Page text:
For accommodation, Kaunas has in store some real bargains of good quality, my wife and I stayed in the charming Metropolis Hotel right in the centre for (in April 2014) as little as 36 euros (plus breakfast and parking fee at 6 euros each). There are countless further options at similarly affordable rates. 
With regard to food & drink, Kaunas can be cheap and cheerful as well, including some rustic restaurants serving typical, i.e. mostly stodgy, traditional Lithuanian fare (and beer – see under Lithuania!). 
Time required: at a push, all the dark sites given their own separate entries here can be done in a single day, though Kaunas certainly deserves more time than that. Especially if you want to take things in at a more leisurely pace and exhaust every aspect the place has to offer, you can easily spend three or four days here before getting bored.
Combinations with other dark destinations: The main highway running through Lithuania in the north-west to south direction (A1/E85) takes you straight down to Vilnius in just a bit over an hour, so that city has to be the most obvious combination, and also the most rewarding overall.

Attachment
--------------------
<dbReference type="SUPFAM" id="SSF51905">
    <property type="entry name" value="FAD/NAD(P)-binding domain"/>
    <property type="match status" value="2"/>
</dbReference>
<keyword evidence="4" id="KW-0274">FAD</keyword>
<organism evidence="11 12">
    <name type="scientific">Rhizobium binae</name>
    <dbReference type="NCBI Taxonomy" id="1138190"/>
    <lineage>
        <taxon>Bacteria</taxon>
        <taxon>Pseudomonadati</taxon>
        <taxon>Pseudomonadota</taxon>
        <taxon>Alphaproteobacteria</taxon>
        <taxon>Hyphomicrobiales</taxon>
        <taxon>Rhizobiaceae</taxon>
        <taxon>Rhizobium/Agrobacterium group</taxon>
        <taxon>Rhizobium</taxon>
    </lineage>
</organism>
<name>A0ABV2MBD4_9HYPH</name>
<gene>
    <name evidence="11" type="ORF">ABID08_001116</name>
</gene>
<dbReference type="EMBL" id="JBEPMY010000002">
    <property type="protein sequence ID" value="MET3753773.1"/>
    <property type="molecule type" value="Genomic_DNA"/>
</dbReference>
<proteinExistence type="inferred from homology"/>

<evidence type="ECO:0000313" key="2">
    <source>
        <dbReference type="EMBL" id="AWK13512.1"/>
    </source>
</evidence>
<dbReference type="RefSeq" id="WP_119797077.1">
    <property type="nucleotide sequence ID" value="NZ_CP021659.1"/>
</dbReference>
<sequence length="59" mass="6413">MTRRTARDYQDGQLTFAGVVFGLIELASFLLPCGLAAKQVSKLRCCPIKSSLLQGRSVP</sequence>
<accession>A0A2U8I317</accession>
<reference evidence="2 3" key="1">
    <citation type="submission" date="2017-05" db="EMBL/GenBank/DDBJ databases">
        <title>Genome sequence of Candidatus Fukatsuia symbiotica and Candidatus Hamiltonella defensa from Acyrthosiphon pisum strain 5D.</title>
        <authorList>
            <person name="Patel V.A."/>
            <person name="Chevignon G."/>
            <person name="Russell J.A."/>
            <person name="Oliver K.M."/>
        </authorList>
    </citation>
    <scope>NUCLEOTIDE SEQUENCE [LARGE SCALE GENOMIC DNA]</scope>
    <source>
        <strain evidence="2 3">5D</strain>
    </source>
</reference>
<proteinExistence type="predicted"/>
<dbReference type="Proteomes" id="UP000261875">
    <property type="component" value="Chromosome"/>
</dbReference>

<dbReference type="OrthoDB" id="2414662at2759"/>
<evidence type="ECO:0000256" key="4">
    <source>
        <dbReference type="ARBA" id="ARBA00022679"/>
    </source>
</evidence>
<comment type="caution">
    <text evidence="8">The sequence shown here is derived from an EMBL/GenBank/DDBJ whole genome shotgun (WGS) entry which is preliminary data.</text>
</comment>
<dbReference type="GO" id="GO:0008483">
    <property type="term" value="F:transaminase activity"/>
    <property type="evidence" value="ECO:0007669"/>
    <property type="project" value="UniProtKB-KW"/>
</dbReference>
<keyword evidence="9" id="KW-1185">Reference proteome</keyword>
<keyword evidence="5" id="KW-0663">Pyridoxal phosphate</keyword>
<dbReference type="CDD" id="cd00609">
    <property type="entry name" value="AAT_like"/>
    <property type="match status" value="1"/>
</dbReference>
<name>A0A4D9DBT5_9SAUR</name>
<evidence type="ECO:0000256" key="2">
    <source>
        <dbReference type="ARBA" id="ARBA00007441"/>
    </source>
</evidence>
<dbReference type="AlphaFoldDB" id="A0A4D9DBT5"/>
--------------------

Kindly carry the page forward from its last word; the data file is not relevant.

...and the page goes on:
Take the same road in the opposite direction (i.e. heading north-east) for a similar distance and you get to Raseiniai with its small prison museum.
Quite a bit further away on the northern edge of the country close to the border with Latvia, is Lithuania's most stunning Cold-War-era dark-tourism site: the former Soviet nuclear missile silo base of Plokstine
Combinations with non-dark destinations: Kaunas has plenty to offer in a non-dark touristy way too: a pretty old town with narrow cobbled streets and a picturesque market square that tick all the right boxes in the quaint old Europe department. Just beyond the Old Town to the west is the confluence of the Nemunas and Neris Rivers and the remnants of the old 13th century 'Kaunas Castle', whose bastions are partly restored to a rather little too “new” looking state. 
There are several pretty churches, both in the Old Town and in the more modern downtown to the east, including a massive white domed church that looks like an Orthodox cathedral. That is what it used to be when Lithuania was part of the Russian empire – today, however, it is a Roman Catholic church under the name of St Michael the Archangel.